Sunday, July 13, 2008

Reduce High Blood Pressure Without Drugs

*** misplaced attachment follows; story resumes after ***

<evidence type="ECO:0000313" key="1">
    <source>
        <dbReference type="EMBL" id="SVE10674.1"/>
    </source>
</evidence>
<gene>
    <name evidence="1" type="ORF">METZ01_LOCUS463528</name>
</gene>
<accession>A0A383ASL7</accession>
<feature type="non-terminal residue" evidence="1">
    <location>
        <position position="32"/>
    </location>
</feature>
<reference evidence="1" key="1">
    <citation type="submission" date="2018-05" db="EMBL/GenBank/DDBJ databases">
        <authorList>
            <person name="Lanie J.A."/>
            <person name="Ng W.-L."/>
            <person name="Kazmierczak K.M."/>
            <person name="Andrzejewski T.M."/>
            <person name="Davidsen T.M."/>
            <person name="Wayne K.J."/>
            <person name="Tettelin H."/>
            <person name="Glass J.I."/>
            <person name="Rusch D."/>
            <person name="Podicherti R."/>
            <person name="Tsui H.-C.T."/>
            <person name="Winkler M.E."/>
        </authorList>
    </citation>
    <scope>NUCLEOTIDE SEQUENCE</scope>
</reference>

Frequently undiagnosed or ignored because it's onset can be without symptoms, high blood pressure responds well to changes in diet, exercise level, & to the right supplements... Hypertension or high blood pressure is known as a silent killer because people often do not know that they have it until the body is already damaged. If you think that you are at risk, it is important to have your blood pressure monitored regularly, because hypertension can lead to heart attacks, strokes, kidney failure and retinal (eye) damage. The most common causes of hypertension are narrowed arteries or a decrease in arterial elasticity. Narrowing and hardening of the arteries are primarily caused by eating too much of the wrong types of fats. It is important that you get enough of the right kinds of fats to limit this damage and to promote health. Other causes are kidney disease, heavy metal toxicity, obesity, stress and poor diet. Some of these factors are beyond our control, but many can be changed through diet, lifestyle changes, detoxification, and a combination of the right supplements and complimentary therapies. Most people are do no have symptoms because their blood pressure rises slowly over many years. Symptoms of fluctuating blood pressure may be present and include headaches, dizziness, fatigue, nosebleeds and flushed cheeks. Symptoms of decreased circulation can accompany high blood pressure and include angina, leg pain, forgetfulness and ringing in the ears. Official diagnosis of hypertension is made when blood pressure readings over 140/90 are found on at least three occasions. In people over 50 the exact reading necessary to diagnose hypertension can be variable. A single reading of high blood pressure is generally not accepted as official because environmental factors such as stress and the amount of salt recently eaten can skew the reading. Your blood pressure is measured in two ways: when the heart is beating (systolic) and in between beats (diastolic). The first (higher) number is the systolic and the second (lower) number is the diastolic pressure. If you have consistently high blood pressure, you might consider purchasing a digital blood pressure cuff which conveniently allows you to measure your own blood pressure in your own home or office. (Click here to view a video describing high blood pressure). Conventional treatment of hypertension involves medication to decrease blood volume (diuretics, ACE inhibitors) or reduce tension in the vessels (beta-blockers). Diuretics increase the excretion of minerals like magnesium and potassium. This can cause problems maintaining heart rhythm and muscle spasms. ACE inhibitors deplete zinc. Beta-blockers deplete coenzyme Q10. Other medications may be given to control the root cause of the high blood pressure like sedatives, cholesterol reducing drugs or drugs to maintain kidney function. Natural treatment of hypertension involves lifestyle and dietary changes. Use stress reduction techniques such as regular exercise, deep breathing and massage. Chiropractic care will align the upper spine to ensure proper nerve conduction to the heart. Hydrotherapy using cold arm baths can decrease blood pressure. Emotions such as worry and fear can contribute to hypertension and should be addressed. Colour therapy and biofeedback have been studied with regard to their blood pressure lowering effects. You might also explore a variety of different chelation treatments available which have been clinically proven to cleanse the arteries of blockages. Chelation treatments available include: intravenous (available in clinics), oral tablets, and a new suppository form proven nearly as effective as I.V. The standard North American diet predisposes people to developing high blood pressure due to its saturated and trans fatty acid content. To prevent hypertension maintain a healthy weight. Drink lots of clear fluids and eat raw fruits, vegetables and whole grains. Include green leafy vegetables, nuts, seeds, fish, vegetable protein, like soybeans, and unrefined oils like olive, flax and sunflower in your daily diet. Foods to avoid are any junk foods, fried foods, processed foods, fast foods, white flour products, white sugar products, red meat, margarine, shortening, artificial sweeteners, diet foods, salt, coffee, colas and other caffeine sources. Eliminate alcohol, tobacco and highly spiced foods.

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